I’m slightly embarrassed to admit I didn’t know Rhode Island’s full name, so while I would support efforts by states to make their names longer and goofier, I guess don’t especially care if the Ocean State decides to change it based on flimsy historical interpretations of the term “plantation.” The broad argument made by the bill’s sponsors and advocates are reasonable enough; apparently, it’s possible to get an education in Rhode Island and not learn much about the significant role it played in the colonial slave trade. I doubt that altering the state’s official letterhead will do much to correct the problem, but Rhode Islanders — unlike the supporters of the Honduran coup — don’t seem to be especially threatened by the notion of a public referendum, so more power to them.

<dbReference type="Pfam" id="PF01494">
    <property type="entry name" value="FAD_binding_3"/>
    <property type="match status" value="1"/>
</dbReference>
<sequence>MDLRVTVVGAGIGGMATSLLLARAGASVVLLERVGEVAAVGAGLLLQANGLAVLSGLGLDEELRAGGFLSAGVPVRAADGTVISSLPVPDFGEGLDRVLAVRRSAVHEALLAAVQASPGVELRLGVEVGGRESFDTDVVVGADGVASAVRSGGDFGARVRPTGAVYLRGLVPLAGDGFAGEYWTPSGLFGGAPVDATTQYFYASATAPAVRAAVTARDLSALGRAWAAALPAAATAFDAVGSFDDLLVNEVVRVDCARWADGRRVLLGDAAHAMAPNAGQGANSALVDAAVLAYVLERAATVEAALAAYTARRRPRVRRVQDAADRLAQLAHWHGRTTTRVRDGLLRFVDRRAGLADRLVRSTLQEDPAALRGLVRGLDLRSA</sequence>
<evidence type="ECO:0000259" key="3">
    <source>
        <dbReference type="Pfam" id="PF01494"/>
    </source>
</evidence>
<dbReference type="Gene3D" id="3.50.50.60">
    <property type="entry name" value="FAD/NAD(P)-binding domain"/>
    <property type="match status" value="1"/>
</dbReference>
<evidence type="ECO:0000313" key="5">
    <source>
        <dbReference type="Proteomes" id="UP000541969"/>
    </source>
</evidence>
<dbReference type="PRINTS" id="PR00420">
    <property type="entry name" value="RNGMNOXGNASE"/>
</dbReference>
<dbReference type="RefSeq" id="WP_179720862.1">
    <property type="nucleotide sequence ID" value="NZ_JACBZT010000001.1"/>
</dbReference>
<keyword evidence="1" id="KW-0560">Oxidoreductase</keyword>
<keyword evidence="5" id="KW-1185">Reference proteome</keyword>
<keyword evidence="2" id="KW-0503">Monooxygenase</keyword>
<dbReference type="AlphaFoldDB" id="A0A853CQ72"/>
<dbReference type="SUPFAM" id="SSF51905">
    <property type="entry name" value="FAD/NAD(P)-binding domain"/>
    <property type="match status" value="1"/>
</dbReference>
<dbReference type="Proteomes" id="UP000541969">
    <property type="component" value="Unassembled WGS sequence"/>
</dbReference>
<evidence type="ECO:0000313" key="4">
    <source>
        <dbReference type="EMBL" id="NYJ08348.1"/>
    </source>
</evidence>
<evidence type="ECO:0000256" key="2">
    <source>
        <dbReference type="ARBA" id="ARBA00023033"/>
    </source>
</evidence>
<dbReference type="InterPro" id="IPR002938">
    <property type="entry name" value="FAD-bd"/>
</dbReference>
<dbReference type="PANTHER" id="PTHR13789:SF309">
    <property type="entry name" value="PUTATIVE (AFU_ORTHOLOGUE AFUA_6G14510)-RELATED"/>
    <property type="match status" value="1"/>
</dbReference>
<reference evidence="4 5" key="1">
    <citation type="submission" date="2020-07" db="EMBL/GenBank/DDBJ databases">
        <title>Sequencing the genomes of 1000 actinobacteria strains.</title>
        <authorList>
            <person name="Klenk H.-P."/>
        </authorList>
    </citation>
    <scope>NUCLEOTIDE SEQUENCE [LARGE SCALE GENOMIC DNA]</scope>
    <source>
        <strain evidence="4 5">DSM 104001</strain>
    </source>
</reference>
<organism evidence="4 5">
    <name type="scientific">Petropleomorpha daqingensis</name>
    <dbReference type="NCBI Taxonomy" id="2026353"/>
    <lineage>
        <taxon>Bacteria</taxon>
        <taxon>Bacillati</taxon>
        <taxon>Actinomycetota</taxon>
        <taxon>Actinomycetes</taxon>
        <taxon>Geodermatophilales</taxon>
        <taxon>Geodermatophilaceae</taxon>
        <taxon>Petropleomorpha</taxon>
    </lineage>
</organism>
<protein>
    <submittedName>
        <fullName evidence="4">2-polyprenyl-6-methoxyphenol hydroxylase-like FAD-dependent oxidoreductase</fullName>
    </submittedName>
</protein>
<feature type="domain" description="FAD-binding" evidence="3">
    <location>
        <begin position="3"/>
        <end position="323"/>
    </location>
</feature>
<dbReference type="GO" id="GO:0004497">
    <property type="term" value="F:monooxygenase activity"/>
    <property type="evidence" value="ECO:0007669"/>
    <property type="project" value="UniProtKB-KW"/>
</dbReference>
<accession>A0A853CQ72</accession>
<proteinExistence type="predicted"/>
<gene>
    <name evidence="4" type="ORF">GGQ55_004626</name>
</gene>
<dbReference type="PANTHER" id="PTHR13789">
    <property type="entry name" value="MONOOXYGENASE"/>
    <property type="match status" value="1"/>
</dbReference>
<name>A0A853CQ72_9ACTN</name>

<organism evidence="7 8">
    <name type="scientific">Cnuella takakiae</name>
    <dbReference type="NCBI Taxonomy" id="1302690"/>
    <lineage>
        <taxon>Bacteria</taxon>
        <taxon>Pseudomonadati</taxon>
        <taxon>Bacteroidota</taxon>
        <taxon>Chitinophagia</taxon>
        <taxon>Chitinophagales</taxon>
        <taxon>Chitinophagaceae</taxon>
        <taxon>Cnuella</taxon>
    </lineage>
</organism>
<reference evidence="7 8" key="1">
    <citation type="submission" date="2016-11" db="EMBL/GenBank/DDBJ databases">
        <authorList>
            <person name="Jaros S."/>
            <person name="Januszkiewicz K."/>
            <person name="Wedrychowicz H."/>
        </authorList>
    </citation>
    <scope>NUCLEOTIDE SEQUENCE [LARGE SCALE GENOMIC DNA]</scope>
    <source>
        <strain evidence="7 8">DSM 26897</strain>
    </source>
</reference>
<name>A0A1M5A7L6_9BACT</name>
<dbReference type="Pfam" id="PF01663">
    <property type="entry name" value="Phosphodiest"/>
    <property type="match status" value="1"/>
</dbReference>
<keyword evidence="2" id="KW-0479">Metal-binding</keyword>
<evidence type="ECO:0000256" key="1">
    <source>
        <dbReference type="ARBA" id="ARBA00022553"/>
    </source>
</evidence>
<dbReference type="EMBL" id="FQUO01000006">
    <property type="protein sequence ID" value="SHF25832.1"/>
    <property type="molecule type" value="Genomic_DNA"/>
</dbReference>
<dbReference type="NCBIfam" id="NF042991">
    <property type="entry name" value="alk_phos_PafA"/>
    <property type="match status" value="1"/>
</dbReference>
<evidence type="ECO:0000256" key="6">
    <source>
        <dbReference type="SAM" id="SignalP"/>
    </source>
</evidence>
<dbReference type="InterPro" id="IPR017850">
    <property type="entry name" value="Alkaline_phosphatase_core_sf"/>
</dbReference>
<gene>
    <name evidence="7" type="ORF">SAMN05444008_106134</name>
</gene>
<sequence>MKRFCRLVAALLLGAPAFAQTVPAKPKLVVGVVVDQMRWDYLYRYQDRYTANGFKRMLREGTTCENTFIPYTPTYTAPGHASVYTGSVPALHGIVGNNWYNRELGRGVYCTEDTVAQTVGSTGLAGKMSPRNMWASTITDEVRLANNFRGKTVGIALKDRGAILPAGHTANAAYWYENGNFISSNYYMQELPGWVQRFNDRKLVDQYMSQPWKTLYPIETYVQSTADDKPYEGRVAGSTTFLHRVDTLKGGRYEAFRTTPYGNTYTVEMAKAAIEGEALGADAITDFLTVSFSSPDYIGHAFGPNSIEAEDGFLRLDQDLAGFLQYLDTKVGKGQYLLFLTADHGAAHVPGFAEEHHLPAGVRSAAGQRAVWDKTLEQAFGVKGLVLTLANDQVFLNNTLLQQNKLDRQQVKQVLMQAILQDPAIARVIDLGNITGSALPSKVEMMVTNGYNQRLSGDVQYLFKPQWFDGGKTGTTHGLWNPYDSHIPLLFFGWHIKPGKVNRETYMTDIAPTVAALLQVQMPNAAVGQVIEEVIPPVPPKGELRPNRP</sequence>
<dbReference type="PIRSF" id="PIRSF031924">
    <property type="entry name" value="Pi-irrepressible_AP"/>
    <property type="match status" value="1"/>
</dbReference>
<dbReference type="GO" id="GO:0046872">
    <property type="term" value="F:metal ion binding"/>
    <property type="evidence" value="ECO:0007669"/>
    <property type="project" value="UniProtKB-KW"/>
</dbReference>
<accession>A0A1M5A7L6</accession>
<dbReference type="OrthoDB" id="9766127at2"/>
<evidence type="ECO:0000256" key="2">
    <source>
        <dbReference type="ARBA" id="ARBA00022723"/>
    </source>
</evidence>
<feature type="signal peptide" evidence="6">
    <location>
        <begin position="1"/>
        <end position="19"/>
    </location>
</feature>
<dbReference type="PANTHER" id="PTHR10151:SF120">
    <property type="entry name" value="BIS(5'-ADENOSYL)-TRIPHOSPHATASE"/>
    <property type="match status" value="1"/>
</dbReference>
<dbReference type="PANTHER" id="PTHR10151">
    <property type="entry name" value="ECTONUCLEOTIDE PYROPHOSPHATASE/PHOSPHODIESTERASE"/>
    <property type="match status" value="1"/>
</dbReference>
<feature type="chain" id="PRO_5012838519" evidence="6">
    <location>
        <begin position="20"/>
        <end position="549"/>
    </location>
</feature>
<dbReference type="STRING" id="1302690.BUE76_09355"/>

It would certainly be nice if the debate in Rhode Island were to spur similar reflections in certain other states — say, those of the defeated Confederacy — where the public landscape is littered with memorials to actual slaveholders and their political and military defenders, all of which would serve a more useful purpose if they were hauled away by
crackheads meth addicts and sold as scrap metal. I suppose I shouldn’t hold my breath on that one.